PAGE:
Keith Roberts, president of Zenman, a Denver-based Web design company, plans to go further and ditch the 10-employee firm’s only office. The 1,000-square-foot space — downsized from 7,000 square feet late last year — sports an industrial look with exposed piping, Stars Wars Legos and a pinball machine.
“I always felt like we had to have a really cool space” to impress both clients and job candidates, he said. He also believed, “You need the space to inspire creativity.” And he thought content creators, Web designers and software developers had to be together to brainstorm ideas on a whiteboard.
But he said that collaboration now occurs just as effectively online through video chats and other applications, without the distractions of an office.
“COVID has shown me we can be more productive remotely with the tools and technologies that exist,” he said. “In retrospect, the pinball machine and cool space was ego more than a requirement to function at the highest level.” Clients, he added, have become more accepting of virtual companies with no traditional physical space.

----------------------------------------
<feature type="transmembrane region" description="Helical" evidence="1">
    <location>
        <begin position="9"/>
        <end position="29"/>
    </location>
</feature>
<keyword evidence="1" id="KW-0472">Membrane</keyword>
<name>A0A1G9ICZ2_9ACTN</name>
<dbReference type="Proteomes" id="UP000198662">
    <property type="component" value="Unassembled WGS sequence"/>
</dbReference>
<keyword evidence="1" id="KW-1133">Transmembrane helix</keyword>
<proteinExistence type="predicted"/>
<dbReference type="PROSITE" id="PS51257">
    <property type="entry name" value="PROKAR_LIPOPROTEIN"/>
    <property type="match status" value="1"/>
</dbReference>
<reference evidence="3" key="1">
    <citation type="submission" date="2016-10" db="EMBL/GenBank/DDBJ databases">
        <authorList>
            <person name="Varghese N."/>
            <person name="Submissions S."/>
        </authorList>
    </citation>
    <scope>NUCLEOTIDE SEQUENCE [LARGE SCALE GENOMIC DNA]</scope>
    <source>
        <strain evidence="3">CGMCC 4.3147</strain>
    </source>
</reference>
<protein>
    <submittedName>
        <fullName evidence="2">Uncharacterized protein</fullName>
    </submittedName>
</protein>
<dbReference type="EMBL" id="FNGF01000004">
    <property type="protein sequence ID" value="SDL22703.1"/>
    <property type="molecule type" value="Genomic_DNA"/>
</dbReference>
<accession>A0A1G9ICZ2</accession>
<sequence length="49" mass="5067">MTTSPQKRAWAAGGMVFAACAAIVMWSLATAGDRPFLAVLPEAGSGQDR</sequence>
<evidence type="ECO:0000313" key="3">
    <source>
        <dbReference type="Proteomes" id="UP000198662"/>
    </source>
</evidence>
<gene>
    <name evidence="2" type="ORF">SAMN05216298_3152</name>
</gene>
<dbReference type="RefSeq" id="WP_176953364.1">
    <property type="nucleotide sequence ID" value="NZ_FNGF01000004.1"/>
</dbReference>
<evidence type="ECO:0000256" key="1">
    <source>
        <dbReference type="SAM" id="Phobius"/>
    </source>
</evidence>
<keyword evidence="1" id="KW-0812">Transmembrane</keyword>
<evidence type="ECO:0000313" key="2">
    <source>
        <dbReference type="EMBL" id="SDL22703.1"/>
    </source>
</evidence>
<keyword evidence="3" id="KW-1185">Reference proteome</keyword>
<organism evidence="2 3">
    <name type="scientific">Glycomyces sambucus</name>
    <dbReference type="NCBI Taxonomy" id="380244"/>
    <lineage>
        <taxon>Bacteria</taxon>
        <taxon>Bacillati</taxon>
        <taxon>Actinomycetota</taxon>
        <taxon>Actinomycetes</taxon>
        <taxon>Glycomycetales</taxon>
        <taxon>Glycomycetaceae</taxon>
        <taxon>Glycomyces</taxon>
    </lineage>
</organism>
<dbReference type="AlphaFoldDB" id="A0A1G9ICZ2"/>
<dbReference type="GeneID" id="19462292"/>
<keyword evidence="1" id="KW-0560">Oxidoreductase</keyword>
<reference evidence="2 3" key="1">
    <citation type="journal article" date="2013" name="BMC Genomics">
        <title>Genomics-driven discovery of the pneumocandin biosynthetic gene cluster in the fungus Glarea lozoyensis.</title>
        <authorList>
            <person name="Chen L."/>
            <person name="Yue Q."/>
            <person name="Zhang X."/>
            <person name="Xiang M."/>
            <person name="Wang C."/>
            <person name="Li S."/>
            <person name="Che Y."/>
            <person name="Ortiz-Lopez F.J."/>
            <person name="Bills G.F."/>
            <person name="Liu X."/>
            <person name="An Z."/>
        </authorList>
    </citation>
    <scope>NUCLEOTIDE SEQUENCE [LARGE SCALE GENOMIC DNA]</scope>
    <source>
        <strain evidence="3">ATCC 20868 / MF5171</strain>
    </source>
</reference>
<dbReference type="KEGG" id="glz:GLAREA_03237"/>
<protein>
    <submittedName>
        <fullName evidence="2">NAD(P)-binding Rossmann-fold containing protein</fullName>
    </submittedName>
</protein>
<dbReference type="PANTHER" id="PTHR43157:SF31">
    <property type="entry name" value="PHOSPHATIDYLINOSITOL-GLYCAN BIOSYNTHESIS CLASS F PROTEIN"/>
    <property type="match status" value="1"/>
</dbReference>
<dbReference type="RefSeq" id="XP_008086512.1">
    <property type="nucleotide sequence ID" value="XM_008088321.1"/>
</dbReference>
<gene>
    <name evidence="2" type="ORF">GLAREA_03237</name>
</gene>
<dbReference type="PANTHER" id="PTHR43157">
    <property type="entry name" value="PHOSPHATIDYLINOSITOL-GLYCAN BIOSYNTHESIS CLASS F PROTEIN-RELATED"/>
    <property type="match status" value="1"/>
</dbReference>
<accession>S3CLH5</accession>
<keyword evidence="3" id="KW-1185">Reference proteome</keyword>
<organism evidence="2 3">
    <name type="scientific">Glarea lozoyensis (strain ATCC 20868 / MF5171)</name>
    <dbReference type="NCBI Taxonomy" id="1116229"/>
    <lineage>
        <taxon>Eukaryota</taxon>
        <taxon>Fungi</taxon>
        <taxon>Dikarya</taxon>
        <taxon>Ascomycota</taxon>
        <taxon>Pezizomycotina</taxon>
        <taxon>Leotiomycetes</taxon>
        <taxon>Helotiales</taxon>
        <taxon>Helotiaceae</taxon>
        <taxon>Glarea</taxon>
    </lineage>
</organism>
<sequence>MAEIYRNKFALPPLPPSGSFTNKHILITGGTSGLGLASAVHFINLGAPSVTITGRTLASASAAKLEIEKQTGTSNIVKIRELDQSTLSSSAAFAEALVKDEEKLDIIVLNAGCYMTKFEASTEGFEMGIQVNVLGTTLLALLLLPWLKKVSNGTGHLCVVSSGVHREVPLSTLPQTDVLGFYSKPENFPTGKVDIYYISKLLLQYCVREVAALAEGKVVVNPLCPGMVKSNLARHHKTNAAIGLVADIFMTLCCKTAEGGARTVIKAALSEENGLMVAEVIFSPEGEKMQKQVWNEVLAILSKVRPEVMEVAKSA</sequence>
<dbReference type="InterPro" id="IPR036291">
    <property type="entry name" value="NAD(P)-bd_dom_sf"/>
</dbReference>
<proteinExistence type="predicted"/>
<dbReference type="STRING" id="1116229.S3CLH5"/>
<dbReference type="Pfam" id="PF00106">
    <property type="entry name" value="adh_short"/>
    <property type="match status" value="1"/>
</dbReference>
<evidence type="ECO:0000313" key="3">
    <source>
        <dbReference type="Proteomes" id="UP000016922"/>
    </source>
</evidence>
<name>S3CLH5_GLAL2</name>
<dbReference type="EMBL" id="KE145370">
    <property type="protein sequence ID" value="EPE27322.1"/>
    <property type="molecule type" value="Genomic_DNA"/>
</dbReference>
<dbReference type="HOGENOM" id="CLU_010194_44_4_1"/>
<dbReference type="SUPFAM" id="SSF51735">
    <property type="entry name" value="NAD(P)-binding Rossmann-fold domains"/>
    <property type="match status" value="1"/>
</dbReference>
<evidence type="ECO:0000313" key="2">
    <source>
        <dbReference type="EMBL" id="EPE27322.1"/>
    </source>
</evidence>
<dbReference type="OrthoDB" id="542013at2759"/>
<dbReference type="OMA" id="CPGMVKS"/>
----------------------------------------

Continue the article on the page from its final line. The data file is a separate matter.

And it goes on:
Even some call centers that depend on the esprit de corps forged in group settings are embracing remote work.
Normally, the 127 representatives at St. Louis-based Communications for Research, which recruits people for surveys, benefit from listening to one another’s calls, asking questions and high-fiving when they corral recruits. But during the pandemic, nearly all worked from home and kept up some of those activities through video meetings and group chats, said co-CEO Colson Steber.
“It absolutely changed perceptions,” he said.
Now, he said, 52 reps are continuing to work from home and the company plans to merge its two call centers, closing a 4,500-square-foot facility in Steelville, Missouri, at year’s end. That will save about $3,000 a month in rent and related costs, Steber said.
Some prefer offices
Other firms are more reluctant to abandon their digs. St. Louis-based Advocado, a consulting firm for advertisers and their agencies, had all 14 employees seamlessly switch to remote work during the crisis, said president Jeff Linihan. But, he said, staffers missed the office’s camaraderie and offhand sparks of ideas.